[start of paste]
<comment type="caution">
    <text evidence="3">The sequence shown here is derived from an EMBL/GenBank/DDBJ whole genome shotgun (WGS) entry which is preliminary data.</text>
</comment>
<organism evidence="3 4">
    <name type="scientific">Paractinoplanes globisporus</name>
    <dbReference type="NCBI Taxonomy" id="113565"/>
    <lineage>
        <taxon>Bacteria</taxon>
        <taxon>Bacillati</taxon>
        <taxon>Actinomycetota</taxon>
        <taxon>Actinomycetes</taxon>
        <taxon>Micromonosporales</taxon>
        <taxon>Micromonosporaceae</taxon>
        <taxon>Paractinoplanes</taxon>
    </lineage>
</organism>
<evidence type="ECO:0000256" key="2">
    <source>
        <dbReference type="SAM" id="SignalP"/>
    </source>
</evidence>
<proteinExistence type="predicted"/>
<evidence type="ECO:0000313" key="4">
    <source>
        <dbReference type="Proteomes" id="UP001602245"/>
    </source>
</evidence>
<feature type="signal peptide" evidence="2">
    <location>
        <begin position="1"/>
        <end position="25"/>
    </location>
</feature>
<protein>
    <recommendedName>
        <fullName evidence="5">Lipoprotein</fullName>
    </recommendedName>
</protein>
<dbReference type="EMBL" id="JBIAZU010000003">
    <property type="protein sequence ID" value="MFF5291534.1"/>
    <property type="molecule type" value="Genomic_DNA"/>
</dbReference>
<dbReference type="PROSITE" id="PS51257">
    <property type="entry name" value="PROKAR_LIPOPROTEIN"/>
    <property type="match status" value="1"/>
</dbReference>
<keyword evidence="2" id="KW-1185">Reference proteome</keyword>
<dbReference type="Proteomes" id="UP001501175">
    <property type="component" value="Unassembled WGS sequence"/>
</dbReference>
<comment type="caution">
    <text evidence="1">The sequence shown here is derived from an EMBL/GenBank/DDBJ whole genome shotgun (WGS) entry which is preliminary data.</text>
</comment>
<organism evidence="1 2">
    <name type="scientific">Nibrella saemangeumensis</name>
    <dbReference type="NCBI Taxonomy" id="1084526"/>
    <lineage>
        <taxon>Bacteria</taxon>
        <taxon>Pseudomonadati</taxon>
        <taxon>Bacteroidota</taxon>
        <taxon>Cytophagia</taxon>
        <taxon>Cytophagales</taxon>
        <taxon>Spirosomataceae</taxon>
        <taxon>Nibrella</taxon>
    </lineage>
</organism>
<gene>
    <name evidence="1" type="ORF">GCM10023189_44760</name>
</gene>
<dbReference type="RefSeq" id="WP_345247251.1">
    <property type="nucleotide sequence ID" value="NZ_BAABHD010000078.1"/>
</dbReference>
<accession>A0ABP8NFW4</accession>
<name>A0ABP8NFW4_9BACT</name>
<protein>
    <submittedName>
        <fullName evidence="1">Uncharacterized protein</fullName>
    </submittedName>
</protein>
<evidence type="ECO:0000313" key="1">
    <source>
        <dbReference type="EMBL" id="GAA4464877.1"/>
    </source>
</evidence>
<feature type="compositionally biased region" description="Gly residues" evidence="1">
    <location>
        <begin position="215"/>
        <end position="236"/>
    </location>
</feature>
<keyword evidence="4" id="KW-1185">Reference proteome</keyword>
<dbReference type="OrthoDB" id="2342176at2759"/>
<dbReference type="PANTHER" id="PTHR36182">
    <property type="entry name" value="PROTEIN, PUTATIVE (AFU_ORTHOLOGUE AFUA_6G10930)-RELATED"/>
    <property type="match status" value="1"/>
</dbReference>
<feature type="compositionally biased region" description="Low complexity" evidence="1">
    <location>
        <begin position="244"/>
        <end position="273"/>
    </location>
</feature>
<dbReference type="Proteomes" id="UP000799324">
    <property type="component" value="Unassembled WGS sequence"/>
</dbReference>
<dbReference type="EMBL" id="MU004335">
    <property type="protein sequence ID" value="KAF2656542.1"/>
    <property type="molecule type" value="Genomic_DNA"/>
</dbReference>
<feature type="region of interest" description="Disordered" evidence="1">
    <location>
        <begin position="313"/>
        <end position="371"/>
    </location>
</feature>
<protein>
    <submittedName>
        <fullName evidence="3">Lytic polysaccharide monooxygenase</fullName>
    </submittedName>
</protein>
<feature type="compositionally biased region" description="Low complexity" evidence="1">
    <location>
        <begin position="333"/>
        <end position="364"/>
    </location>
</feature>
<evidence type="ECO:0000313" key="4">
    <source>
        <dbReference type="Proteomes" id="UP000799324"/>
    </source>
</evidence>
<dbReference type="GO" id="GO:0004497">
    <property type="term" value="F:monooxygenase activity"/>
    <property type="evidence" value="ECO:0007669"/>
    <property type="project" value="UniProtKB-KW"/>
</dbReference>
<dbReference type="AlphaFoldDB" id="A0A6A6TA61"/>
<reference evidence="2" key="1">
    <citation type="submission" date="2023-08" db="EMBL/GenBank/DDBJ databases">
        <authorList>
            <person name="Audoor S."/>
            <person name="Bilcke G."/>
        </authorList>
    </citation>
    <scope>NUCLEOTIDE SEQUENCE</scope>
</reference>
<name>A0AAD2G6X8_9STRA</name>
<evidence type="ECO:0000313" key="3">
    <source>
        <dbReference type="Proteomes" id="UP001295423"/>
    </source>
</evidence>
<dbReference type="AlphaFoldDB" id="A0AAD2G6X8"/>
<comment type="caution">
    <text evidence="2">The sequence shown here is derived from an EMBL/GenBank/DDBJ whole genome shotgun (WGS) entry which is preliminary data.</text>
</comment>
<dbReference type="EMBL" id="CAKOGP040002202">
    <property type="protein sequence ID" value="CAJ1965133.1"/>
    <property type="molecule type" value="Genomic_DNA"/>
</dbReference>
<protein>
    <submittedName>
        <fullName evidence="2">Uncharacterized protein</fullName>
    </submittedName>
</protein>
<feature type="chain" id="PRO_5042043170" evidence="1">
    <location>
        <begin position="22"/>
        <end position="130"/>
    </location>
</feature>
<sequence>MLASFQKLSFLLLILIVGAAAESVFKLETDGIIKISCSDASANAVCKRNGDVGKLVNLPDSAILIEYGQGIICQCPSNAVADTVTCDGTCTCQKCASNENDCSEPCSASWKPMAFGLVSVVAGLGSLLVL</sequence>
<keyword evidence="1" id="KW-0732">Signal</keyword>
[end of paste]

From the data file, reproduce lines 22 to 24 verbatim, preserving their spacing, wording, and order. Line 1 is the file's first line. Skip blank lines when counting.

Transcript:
<proteinExistence type="predicted"/>
<evidence type="ECO:0000313" key="4">
    <source>